Labor Unions

Industry Profile Report

Dive Deep into the industry with a 25+ page industry report (pdf format) including the following chapters

Industry Overview Current Conditions, Industry Structure, How Firms Operate, Industry Trends, Credit Underwriting & Risks, and Industry Forecast.

Call Preparation Call Prep Questions, Industry Terms, and Weblinks.

Financial Insights Working Capital, Capital Financing, Business Valuation, and Financial Benchmarks.

Industry Profile Excerpts

Industry Overview

The 12,200 labor unions in the US promote the interests of organized labor and union employees through collective bargaining. They rely on membership dues and investment income for revenue. Local chapters typically remit a percentage of dues to national organizations. Unions typically set aside a percentage of dues to support various funds. Most unions have a general fund to cover basic operating expenses. A strike fund assists members in the event of a strike. Other types of funds include communications, education, scholarship, and emergency operations.

Highly Regulated Operations

Labor unions are heavily regulated by numerous government organizations, including the Department of Labor (DOL) and the Federal Election Commission (FEC).

Resistance From Employers

Foreign competition and the ensuing pressure to reduce labor costs have strained relations between employers and unions.

Industry size & Structure

The average labor union operates out of a single location, employs 8-9 workers, and generates about $1 million annually.

    • The labor union industry consists of about 12,200 organizations that employ about 105,600 workers and generate about $16 billion annually.
    • The industry is concentrated; the ten largest unions account for over 90% of total union membership. The industry includes national and local chapters of unions.
    • Large unions include the National Education Association (NEA), Service Employees International Union (SEIU), the American Federation of State, County, and Municipal Employees (AFSCME), and the International Brotherhood of Teamsters (IBT).
                          Industry Forecast
                          Labor Unions Industry Growth
                          Source: Vertical IQ and Inforum

                          Recent Developments

                          Mar 19, 2024 - Weak Revenue Growth Expected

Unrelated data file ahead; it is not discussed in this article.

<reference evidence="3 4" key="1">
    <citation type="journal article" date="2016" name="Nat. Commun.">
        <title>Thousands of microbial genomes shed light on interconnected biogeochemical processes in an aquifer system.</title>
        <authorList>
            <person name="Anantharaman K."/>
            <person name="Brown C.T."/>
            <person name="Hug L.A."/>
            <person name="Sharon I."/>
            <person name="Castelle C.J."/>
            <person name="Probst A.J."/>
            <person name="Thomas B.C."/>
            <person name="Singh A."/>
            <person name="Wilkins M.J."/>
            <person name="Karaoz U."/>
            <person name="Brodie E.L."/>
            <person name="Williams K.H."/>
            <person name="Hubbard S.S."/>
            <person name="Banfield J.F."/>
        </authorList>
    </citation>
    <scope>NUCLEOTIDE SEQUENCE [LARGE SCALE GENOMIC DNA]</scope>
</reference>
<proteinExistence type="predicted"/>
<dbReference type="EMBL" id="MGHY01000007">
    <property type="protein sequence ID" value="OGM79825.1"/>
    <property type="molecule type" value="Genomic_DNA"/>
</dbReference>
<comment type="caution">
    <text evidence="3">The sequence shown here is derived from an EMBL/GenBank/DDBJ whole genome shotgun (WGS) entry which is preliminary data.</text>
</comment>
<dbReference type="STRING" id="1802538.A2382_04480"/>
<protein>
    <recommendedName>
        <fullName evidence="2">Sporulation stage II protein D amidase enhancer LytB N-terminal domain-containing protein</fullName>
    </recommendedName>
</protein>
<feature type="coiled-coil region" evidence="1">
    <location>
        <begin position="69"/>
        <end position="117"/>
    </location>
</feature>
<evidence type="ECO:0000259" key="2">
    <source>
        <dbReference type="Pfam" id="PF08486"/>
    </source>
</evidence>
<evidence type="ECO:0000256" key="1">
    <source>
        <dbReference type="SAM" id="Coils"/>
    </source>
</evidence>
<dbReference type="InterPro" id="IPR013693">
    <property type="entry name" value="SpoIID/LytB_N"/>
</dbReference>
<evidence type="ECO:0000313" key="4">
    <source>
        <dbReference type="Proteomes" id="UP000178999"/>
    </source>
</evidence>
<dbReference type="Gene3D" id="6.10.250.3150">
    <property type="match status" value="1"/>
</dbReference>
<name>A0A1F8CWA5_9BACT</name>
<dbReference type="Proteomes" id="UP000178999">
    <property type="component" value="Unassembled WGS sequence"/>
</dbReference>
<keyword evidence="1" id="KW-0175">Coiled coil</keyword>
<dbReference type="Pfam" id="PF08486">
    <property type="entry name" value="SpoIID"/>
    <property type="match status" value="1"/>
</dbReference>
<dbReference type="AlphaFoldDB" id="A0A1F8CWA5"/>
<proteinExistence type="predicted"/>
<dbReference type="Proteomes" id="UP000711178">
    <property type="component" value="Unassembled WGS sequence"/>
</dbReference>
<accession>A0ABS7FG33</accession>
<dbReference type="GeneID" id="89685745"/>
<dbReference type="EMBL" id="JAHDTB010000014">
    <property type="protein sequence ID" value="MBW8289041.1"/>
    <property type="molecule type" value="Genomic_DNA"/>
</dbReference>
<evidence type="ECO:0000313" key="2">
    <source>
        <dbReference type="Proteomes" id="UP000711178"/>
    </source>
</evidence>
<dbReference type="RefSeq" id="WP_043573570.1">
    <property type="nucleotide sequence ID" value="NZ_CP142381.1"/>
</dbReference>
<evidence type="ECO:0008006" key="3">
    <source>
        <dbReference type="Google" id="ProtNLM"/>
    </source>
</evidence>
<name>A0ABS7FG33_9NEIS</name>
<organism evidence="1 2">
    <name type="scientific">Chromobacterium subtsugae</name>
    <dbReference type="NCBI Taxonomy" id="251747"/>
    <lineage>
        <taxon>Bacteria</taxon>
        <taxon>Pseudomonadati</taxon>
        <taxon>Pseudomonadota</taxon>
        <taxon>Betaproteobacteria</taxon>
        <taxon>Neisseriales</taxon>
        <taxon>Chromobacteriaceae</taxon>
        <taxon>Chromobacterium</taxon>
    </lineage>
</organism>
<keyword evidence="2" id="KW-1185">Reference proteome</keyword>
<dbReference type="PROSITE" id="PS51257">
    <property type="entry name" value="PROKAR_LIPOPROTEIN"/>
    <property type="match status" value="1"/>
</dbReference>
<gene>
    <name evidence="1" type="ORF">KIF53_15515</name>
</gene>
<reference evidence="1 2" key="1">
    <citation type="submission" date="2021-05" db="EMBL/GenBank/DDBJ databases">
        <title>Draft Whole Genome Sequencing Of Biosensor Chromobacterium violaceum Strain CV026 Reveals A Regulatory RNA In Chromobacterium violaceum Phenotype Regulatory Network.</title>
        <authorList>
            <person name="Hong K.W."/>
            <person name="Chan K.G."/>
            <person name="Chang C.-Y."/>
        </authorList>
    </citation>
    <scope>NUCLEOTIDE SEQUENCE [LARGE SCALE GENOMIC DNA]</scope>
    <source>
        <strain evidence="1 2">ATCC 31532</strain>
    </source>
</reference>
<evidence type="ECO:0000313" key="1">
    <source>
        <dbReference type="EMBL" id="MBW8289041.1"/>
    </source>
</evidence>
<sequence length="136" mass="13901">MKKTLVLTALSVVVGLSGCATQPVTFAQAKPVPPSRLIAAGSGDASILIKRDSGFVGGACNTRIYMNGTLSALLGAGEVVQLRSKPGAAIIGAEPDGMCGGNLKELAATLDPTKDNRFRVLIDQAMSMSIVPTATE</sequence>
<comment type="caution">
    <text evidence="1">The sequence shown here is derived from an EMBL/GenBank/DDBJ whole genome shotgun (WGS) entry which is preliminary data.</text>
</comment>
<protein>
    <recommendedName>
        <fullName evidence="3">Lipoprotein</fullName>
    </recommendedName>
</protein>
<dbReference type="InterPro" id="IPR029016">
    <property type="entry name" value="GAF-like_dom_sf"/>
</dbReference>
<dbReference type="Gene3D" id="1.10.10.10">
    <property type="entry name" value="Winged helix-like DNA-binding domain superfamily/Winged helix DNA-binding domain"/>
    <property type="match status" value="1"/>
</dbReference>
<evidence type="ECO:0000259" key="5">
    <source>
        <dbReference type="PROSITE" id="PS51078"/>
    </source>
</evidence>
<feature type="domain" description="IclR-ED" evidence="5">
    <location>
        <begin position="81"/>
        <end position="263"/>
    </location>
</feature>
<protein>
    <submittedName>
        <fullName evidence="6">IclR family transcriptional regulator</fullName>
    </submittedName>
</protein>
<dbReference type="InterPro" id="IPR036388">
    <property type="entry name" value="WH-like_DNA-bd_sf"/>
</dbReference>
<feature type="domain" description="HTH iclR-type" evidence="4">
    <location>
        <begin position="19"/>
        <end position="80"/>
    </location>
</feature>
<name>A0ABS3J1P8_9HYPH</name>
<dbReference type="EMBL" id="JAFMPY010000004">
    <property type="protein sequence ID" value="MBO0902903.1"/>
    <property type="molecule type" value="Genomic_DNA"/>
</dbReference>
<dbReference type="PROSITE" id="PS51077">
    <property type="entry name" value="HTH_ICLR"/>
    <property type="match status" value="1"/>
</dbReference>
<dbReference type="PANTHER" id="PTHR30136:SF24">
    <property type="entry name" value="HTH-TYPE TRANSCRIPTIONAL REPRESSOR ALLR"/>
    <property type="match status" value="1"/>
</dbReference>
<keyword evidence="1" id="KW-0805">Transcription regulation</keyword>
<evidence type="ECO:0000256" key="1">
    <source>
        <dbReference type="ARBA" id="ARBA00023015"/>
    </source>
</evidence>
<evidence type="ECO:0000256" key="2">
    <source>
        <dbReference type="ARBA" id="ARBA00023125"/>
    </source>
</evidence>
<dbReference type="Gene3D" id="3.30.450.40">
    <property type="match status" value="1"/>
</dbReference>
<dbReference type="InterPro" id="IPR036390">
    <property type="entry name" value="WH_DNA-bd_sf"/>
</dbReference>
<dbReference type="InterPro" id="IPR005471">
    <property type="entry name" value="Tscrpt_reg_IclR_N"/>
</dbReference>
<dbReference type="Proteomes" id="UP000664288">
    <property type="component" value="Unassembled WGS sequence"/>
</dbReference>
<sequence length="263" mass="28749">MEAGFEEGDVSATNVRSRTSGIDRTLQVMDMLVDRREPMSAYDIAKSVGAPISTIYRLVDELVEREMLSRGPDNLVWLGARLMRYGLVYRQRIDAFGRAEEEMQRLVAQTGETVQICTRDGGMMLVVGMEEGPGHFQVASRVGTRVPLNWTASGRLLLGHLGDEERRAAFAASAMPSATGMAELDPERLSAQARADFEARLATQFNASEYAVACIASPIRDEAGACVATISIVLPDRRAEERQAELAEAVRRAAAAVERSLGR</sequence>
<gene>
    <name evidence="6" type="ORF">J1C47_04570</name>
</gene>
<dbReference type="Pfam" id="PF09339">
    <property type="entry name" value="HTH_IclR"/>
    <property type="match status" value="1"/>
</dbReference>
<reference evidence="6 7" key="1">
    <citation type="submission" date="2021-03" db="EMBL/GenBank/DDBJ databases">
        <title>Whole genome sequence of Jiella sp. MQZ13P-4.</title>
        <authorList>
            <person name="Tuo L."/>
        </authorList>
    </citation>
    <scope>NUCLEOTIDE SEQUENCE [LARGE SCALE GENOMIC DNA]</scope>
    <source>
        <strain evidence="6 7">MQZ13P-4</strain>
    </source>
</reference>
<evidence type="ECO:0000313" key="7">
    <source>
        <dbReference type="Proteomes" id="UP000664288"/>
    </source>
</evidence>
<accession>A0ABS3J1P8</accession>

• Labor union industry revenue is forecast to grow at a 0.52% compounded annual rate from 2022 to 2027, slower than the growth of the overall economy, according to Inforum and the Interindustry Economic Research Fund, Inc. Labor unions generate revenue by charging dues to members. Industry labor costs decreased during 2023 as employment decreased slightly while average wages for nonsupervisory employees were unchanged, according to the US Bureau of Labor Statistics.
                          • The Federal Trade Commission (FTC) cited potential negative impacts for union workers in a statement regarding its opposition to grocer Kroger’s acquisition of rival chain Albertson’s. The FTC has filed a lawsuit to block the deal, which would be the largest supermarket merger in US history. “A combined Kroger/Albertsons ... would gain increased leverage over workers and their unions — to the detriment of workers,” the FTC alleged. "The combined Kroger and Albertsons would have more leverage to impose subpar terms on union grocery workers that slow improvements to wages, worsen benefits, and potentially degrade working conditions." Labor experts say that the FTC is making a unique antitrust argument by alleging the merger would specifically reduce competition between unionized grocery workers, thereby limiting the union’s negotiating power, according to Fast Company.
                          • Unions filed nearly 2,600 petitions for elections in the fiscal year that ended September 30, 2023, according to the National Labor Relations Board. That was a 3% increase from the previous year and a surge of nearly 60% since 2021. Unions won a near-record 76% of elections held, according to data from the board. Unions added fewer than 100,000 new members in fiscal 2023 despite the increase in election victories, and only about 6% of private-sector workers are represented by unions.
                          • The US labor union membership rate-- the percent of wage and salary workers who were members of unions -- decreased in 2022, according to the US Bureau of Labor Statistics. The union membership rate decreased from 10.3% in 2021 to 10.1% in 2022. The number of workers represented by unions increased by 200,000, but this was offset by a 5.3% increase in the total number of workers in the US workforce. While about 10% of US workers belong to a union, 68% of Americans approve of unions, according to Gallup polling results. That's a level of support not seen since 1965. The increase in positive perception may have boosted unionization efforts. There were 1,249 union elections in fiscal year 2022 (Oct. 1, 2021, through Sept. 30, 2022), a nearly 50% increase from the year before, according to the National Labor Relations Board. Workers voted in favor of unionizing in 72% of those elections, up from 61% in 2021.
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